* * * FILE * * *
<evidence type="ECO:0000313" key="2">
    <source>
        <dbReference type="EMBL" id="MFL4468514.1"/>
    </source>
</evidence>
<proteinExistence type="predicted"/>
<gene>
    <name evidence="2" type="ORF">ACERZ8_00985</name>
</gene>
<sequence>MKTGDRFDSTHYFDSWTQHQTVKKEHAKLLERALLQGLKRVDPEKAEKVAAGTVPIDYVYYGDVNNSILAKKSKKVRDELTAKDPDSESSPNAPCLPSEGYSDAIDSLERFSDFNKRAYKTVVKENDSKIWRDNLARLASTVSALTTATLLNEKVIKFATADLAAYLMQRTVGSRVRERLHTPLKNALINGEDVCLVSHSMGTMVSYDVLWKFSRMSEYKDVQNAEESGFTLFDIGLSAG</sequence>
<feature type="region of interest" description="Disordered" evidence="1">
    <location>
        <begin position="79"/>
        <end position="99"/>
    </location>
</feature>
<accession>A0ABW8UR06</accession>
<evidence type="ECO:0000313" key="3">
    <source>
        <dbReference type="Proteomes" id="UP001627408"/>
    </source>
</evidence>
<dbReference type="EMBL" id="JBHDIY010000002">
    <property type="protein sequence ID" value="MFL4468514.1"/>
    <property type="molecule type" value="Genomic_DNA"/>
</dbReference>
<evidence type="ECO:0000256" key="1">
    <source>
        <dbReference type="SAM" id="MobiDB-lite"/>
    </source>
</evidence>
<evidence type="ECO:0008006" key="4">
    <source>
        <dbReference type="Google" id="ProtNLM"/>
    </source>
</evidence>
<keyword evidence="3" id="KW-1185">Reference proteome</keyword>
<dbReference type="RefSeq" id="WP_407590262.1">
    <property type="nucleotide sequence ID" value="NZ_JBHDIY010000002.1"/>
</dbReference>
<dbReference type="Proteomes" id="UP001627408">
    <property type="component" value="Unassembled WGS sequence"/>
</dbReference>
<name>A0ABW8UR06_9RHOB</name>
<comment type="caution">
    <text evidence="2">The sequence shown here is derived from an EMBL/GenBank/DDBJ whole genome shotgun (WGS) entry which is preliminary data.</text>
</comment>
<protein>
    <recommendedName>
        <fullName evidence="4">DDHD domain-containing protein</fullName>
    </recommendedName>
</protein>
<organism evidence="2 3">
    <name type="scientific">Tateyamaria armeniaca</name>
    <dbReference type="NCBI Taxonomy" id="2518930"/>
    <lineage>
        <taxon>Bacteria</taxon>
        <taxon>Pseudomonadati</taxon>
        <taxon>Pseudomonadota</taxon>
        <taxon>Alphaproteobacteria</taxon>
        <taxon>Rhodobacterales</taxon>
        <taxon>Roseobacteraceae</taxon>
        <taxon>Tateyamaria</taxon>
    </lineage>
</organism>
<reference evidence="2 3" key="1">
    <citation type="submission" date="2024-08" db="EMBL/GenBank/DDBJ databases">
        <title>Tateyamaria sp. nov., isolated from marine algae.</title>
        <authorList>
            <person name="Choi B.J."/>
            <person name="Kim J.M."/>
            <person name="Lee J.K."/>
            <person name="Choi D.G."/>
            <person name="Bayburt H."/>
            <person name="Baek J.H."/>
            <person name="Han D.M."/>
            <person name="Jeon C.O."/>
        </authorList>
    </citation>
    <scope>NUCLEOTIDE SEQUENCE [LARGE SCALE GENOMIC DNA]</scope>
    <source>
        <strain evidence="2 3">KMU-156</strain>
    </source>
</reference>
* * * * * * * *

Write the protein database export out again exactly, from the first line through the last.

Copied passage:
<evidence type="ECO:0000313" key="2">
    <source>
        <dbReference type="EMBL" id="MFL4468514.1"/>
    </source>
</evidence>
<proteinExistence type="predicted"/>
<gene>
    <name evidence="2" type="ORF">ACERZ8_00985</name>
</gene>
<sequence>MKTGDRFDSTHYFDSWTQHQTVKKEHAKLLERALLQGLKRVDPEKAEKVAAGTVPIDYVYYGDVNNSILAKKSKKVRDELTAKDPDSESSPNAPCLPSEGYSDAIDSLERFSDFNKRAYKTVVKENDSKIWRDNLARLASTVSALTTATLLNEKVIKFATADLAAYLMQRTVGSRVRERLHTPLKNALINGEDVCLVSHSMGTMVSYDVLWKFSRMSEYKDVQNAEESGFTLFDIGLSAG</sequence>
<feature type="region of interest" description="Disordered" evidence="1">
    <location>
        <begin position="79"/>
        <end position="99"/>
    </location>
</feature>
<accession>A0ABW8UR06</accession>
<evidence type="ECO:0000313" key="3">
    <source>
        <dbReference type="Proteomes" id="UP001627408"/>
    </source>
</evidence>
<dbReference type="EMBL" id="JBHDIY010000002">
    <property type="protein sequence ID" value="MFL4468514.1"/>
    <property type="molecule type" value="Genomic_DNA"/>
</dbReference>
<evidence type="ECO:0000256" key="1">
    <source>
        <dbReference type="SAM" id="MobiDB-lite"/>
    </source>
</evidence>
<evidence type="ECO:0008006" key="4">
    <source>
        <dbReference type="Google" id="ProtNLM"/>
    </source>
</evidence>
<keyword evidence="3" id="KW-1185">Reference proteome</keyword>
<dbReference type="RefSeq" id="WP_407590262.1">
    <property type="nucleotide sequence ID" value="NZ_JBHDIY010000002.1"/>
</dbReference>
<dbReference type="Proteomes" id="UP001627408">
    <property type="component" value="Unassembled WGS sequence"/>
</dbReference>
<name>A0ABW8UR06_9RHOB</name>
<comment type="caution">
    <text evidence="2">The sequence shown here is derived from an EMBL/GenBank/DDBJ whole genome shotgun (WGS) entry which is preliminary data.</text>
</comment>
<protein>
    <recommendedName>
        <fullName evidence="4">DDHD domain-containing protein</fullName>
    </recommendedName>
</protein>
<organism evidence="2 3">
    <name type="scientific">Tateyamaria armeniaca</name>
    <dbReference type="NCBI Taxonomy" id="2518930"/>
    <lineage>
        <taxon>Bacteria</taxon>
        <taxon>Pseudomonadati</taxon>
        <taxon>Pseudomonadota</taxon>
        <taxon>Alphaproteobacteria</taxon>
        <taxon>Rhodobacterales</taxon>
        <taxon>Roseobacteraceae</taxon>
        <taxon>Tateyamaria</taxon>
    </lineage>
</organism>
<reference evidence="2 3" key="1">
    <citation type="submission" date="2024-08" db="EMBL/GenBank/DDBJ databases">
        <title>Tateyamaria sp. nov., isolated from marine algae.</title>
        <authorList>
            <person name="Choi B.J."/>
            <person name="Kim J.M."/>
            <person name="Lee J.K."/>
            <person name="Choi D.G."/>
            <person name="Bayburt H."/>
            <person name="Baek J.H."/>
            <person name="Han D.M."/>
            <person name="Jeon C.O."/>
        </authorList>
    </citation>
    <scope>NUCLEOTIDE SEQUENCE [LARGE SCALE GENOMIC DNA]</scope>
    <source>
        <strain evidence="2 3">KMU-156</strain>
    </source>
</reference>